• 16. What Can You Do? • Provide members and the public with facts/figures in ways people can understand • Rule #1: Be Transparent & Honest • Is your website up to 2010 standards? – Is information readily available about the operation of your pension fund on your website? – Do you have a media room? – Can you educate the public without your message being filtered
  • 17. Fight Back with Facts Facts you should know: • Average CalPERS pension is $25,000 per year. • Half of CalPERS retirees receive $16,000 per year or less. • Seventy-eight percent of retirees receive $36,000 per year or less.
  • 18. Get Ahead of Critics with FACTS • The public assumes taxpayers provide all the money in a pension fund. • Have you told the public the facts about the source of the money in the pension fund? On average, every dollar paid to public pension fund retirees comes from three sources • Investments 70 - 75% • Employers 15% • Members 10% If you don’t tell the public this—who will?
  • 19. Need to Fight Lies with Facts • Stanford University and the Reason Foundation • Wrongly concluded pension funds use overly optimistic assumptions • Stated pension funds should use a risk-free investment return assumption. • Professors are now calculating when your pension will run out of money, using these widely understated return rates as the basis
  • 20. The Result: Myths Have Become Reality • Conjured up a half-trillion-dollar liability • Planted the falsehood that pension funds are hiding trillions of dollars of liabilities.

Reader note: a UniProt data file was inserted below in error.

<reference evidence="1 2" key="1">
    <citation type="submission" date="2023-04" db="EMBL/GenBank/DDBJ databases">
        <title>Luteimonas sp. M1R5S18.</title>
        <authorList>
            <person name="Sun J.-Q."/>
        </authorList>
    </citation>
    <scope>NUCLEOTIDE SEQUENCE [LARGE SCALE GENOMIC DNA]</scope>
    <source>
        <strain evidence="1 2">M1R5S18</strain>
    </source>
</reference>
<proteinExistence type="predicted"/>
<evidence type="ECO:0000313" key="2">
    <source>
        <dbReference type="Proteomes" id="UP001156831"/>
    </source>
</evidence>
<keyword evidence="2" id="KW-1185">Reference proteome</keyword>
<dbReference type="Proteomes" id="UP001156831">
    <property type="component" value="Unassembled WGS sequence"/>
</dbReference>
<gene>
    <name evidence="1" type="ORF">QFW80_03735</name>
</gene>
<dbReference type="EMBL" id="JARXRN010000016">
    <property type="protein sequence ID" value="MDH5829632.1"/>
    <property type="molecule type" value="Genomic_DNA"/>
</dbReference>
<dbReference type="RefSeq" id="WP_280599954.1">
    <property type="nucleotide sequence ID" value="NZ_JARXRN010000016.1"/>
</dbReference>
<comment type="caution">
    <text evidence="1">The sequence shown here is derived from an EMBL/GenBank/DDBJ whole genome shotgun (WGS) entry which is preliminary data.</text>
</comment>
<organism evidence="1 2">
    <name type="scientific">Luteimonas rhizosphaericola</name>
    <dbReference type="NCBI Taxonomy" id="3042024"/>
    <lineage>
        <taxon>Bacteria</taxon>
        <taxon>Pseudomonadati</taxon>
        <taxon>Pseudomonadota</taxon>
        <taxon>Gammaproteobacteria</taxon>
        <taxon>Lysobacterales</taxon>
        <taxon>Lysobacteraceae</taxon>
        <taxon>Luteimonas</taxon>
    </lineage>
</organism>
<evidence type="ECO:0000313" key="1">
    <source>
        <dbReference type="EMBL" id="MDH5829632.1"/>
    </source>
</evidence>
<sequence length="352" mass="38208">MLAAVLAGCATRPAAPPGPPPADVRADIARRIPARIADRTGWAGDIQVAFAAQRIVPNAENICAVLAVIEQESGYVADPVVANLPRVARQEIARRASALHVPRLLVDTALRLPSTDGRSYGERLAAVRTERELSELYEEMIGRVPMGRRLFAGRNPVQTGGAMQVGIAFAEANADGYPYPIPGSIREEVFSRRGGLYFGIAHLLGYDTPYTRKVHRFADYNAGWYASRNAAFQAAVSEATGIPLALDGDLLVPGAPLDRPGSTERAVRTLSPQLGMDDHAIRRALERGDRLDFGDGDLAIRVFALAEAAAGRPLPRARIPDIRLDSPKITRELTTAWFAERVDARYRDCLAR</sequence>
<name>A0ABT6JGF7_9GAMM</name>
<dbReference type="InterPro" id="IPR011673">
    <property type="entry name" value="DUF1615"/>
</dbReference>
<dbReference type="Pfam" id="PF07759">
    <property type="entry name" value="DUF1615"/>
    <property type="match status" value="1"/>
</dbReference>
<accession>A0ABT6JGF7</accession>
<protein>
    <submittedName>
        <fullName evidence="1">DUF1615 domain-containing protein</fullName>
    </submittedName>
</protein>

• 21. Return Rates: Factual Rebuttal at your Fingertips • The Public doesn’t understand why you chose your return rates • Can you explain the basis of your assumed rate of return in an understandable paragraph? • Can you explain why the return rate the opponents use is unrealistic, in a paragraph? – The public needs to understand how choosing unduly low/pessimistic return rates will affect taxpayers – Can you explain the cost to your employer—right now---should you adopt those return rates
  • 22. Historical Return: Factual Rebuttal at your Fingertips • Have you calculated how your fund would have done investing in the risk free 10 year treasury the opponents use • Have you calculated how much more money you have earned---i.e., saved the taxpayer---with your investment program over a long term period such as 10, 15, or 25 years? • The next slide is an example of what you need to create
  • 23. Valuation of Your Assets • You use actuaries and sometimes arcane “accounting/reserving” schemes to value your assets and liabilities. • Opponents make a simple argument---you should use “market value” for everything. • Can you explain, in one paragraph of understandable English, why your valuation “scheme” is both correct and appropriate?
  • 24. What Now? • Proper messages need to be developed, calculated response must be given, and your members credibility and image must be protected • You need to lead the conversation rather than chase it • If you are explaining you are losing • When one party attacks, and their charges go unanswered, they control the narrative and in short order their arguments begin to be accepted as true.
  • 25. “It's not enough to rage against the lie. You've got to replace it with the truth.” Bono (famous philosopher) What Now?